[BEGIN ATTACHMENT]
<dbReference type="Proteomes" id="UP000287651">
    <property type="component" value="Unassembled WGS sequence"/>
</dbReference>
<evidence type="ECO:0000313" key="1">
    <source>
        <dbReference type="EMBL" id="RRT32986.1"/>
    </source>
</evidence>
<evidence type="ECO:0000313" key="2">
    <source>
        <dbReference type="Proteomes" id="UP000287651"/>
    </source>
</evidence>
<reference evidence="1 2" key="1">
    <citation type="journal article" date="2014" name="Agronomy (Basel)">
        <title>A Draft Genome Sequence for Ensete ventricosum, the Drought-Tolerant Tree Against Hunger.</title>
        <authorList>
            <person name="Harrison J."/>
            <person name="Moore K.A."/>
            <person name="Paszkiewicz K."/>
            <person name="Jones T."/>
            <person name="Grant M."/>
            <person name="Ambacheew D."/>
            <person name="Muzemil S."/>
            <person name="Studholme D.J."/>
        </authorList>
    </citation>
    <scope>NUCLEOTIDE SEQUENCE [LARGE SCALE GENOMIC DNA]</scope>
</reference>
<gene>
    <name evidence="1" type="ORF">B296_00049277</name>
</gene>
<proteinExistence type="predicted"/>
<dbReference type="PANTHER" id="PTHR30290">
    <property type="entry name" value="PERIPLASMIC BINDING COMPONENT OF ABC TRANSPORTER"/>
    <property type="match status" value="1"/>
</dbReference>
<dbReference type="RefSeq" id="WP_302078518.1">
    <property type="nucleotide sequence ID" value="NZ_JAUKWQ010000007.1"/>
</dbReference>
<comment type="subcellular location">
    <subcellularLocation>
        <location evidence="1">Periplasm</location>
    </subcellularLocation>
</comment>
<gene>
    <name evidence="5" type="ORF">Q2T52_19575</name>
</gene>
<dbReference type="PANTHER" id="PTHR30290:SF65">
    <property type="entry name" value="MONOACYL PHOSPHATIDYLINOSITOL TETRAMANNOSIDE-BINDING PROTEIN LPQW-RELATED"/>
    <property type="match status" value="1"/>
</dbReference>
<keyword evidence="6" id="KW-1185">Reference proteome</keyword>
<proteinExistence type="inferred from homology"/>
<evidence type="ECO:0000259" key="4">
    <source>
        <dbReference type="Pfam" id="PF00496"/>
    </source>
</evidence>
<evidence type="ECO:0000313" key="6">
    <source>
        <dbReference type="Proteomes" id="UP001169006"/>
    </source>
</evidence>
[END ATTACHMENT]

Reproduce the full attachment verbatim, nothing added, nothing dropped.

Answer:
<dbReference type="Proteomes" id="UP000287651">
    <property type="component" value="Unassembled WGS sequence"/>
</dbReference>
<evidence type="ECO:0000313" key="1">
    <source>
        <dbReference type="EMBL" id="RRT32986.1"/>
    </source>
</evidence>
<evidence type="ECO:0000313" key="2">
    <source>
        <dbReference type="Proteomes" id="UP000287651"/>
    </source>
</evidence>
<reference evidence="1 2" key="1">
    <citation type="journal article" date="2014" name="Agronomy (Basel)">
        <title>A Draft Genome Sequence for Ensete ventricosum, the Drought-Tolerant Tree Against Hunger.</title>
        <authorList>
            <person name="Harrison J."/>
            <person name="Moore K.A."/>
            <person name="Paszkiewicz K."/>
            <person name="Jones T."/>
            <person name="Grant M."/>
            <person name="Ambacheew D."/>
            <person name="Muzemil S."/>
            <person name="Studholme D.J."/>
        </authorList>
    </citation>
    <scope>NUCLEOTIDE SEQUENCE [LARGE SCALE GENOMIC DNA]</scope>
</reference>
<gene>
    <name evidence="1" type="ORF">B296_00049277</name>
</gene>
<proteinExistence type="predicted"/>
<dbReference type="PANTHER" id="PTHR30290">
    <property type="entry name" value="PERIPLASMIC BINDING COMPONENT OF ABC TRANSPORTER"/>
    <property type="match status" value="1"/>
</dbReference>
<dbReference type="RefSeq" id="WP_302078518.1">
    <property type="nucleotide sequence ID" value="NZ_JAUKWQ010000007.1"/>
</dbReference>
<comment type="subcellular location">
    <subcellularLocation>
        <location evidence="1">Periplasm</location>
    </subcellularLocation>
</comment>
<gene>
    <name evidence="5" type="ORF">Q2T52_19575</name>
</gene>
<dbReference type="PANTHER" id="PTHR30290:SF65">
    <property type="entry name" value="MONOACYL PHOSPHATIDYLINOSITOL TETRAMANNOSIDE-BINDING PROTEIN LPQW-RELATED"/>
    <property type="match status" value="1"/>
</dbReference>
<keyword evidence="6" id="KW-1185">Reference proteome</keyword>
<proteinExistence type="inferred from homology"/>
<evidence type="ECO:0000259" key="4">
    <source>
        <dbReference type="Pfam" id="PF00496"/>
    </source>
</evidence>
<evidence type="ECO:0000313" key="6">
    <source>
        <dbReference type="Proteomes" id="UP001169006"/>
    </source>
</evidence>